Fall always is a busy season for Norma Jean Rector, a SouthPark insurance benefits adviser. But this year, the third for open enrollment under the Affordable Care Act, more customers than ever are begging for help to find affordable health insurance.
“In the two years past, there was interest,” she said, “but not like this year.”
North Carolina’s health insurance rates under the ACA are going up as much as 50 percent on some policies next year. While experts debate the reasons for the spike and critics continue to question the value of “Obamacare,” some consumers and insurers are taking dramatic steps to contain their costs.
Because of higher premiums and deductibles, insurance agents across North Carolina say they’re seeing renewed interest in old-style catastrophic coverage, called short-term medical plans.
Those who might benefit earn too much to qualify for federal premium subsidies. They’re looking to save money by choosing benefits they want and leaving out others, such as maternity care. These short-term plans, popular before the ACA, are economical because they limit benefits and are not sold to people who have pre-existing medical conditions.
But that isn’t allowed under the ACA, which requires insurers to cover everyone, no matter their medical status, and requires all Americans to buy health insurance that covers 10 “essential health benefits” – or pay fines for not having insurance.
People who buy short-term plans – which some critics call “junk” plans – still would be subject to the federal penalties, as if they are uninsured. But many conclude it’s worth it to pay the fines if they can save thousands of dollars.
Rector understands this thinking. She recently got a notice from Blue Cross and Blue Shield of North Carolina that her premium in 2016 will increase from about $700 to $1,000 a month. “I don’t want to have to pay $12,000 a year for my insurance,” she said. “And I’ve got clients in the exact same boat.”
The difference in premiums is stark. Short-term plans can be purchased for about $300 a month, or $3,600 a year for an individual, Rector said. “That’s a far cry from the $12,000 that I would have to pay for an ACA-compliant plan,” Rector said. “I could just take and pay the penalty and still be coming out ahead.”
Despite the cost savings, some agents and ACA advocates discourage customers from going for the cheap option.
“This is not minimum essential coverage. This is junk,” said Karen Pollitz, a senior fellow at the Kaiser Family Foundation, a nonpartisan health policy research group. “It really is night and day different from the protection that you get under a qualified plan.”
For example, short-term policies might not cover prescription drugs or mental health care, also required under the ACA. And they’re “non-renewable,” meaning that if a policyholder develops cancer or another medical condition, the policy will not be renewed. “If you get pregnant or get hit by a car, you’re out,” Pollitz said.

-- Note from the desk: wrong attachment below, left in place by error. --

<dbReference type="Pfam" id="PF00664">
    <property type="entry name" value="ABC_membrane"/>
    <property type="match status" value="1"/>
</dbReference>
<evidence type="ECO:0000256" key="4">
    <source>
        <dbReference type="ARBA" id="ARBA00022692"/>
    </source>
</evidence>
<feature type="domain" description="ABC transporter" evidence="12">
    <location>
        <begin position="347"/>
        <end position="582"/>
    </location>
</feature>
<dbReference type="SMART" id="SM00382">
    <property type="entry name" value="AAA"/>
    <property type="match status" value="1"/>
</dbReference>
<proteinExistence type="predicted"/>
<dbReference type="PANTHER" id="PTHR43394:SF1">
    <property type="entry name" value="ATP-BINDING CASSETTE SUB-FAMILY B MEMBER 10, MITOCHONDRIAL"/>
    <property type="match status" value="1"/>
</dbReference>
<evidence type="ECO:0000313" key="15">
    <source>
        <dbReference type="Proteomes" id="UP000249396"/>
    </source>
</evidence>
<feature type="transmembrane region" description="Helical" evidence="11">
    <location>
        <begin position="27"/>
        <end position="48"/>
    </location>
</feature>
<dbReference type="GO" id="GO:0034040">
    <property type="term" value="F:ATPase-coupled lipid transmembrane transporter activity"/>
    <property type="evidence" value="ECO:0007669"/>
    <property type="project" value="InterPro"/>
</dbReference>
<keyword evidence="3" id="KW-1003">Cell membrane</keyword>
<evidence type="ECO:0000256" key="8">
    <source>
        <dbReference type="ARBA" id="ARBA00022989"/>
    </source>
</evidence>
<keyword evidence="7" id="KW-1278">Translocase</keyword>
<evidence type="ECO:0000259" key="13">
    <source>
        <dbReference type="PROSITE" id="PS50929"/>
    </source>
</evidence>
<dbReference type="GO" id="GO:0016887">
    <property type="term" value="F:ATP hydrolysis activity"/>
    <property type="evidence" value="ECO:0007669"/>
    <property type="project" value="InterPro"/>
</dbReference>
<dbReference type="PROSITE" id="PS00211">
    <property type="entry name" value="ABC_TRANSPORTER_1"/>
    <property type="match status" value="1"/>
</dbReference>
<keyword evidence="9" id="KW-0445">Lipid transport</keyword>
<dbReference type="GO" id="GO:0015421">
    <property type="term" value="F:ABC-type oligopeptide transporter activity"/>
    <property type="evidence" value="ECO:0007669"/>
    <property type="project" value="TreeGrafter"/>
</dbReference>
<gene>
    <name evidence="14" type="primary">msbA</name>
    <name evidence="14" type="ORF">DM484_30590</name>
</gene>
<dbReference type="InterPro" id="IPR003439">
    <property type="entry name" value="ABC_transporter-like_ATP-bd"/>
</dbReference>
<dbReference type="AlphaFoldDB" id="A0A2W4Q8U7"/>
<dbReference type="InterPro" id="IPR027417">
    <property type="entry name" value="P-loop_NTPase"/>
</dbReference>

Penalties are not insignificant, she added. The 2016 fine for Americans who don’t buy insurance – or whose insurance doesn’t meet the ACA minimum – is $696 or 2.5 percent of household income.
For those who don’t have employer-sponsored insurance, “it’s particularly important to buy real coverage. You have a lot to lose (in case of an illness or accident),” Pollitz said.
“If you’re a higher-income person, those bills have to be paid. They can come after your house. You’re not just buying your access to health care. You’re buying financial protection.”
Since 2014, the Affordable Care Act has required that all Americans purchase health insurance – except for those who qualify for exemptions. To make it more affordable, the federal law provides premium subsidies for people in low- and middle-income brackets.
At the healthcare.gov marketplace, a family of four making up to $97,000 can qualify for a tax credit that will “pay a big chunk of the premium,” Pollitz said.
Those who qualify for subsidies are generally pleased with their premiums.
Thanks to the federal subsidies, 85 percent of North Carolina residents who enroll through the federal marketplace in 2016 can expect to pay $100 a month or less, according to the U.S. Department of Health and Human Services.
But people whose incomes are too high to qualify for financial help have complained about the rate increases they’re facing. Many ACA plans also have high deductibles and high out-of-pocket minimums, meaning consumers might have to pay thousands of dollars before reimbursement kicks in.
That’s why some healthy people are looking for low-cost catastrophic coverage.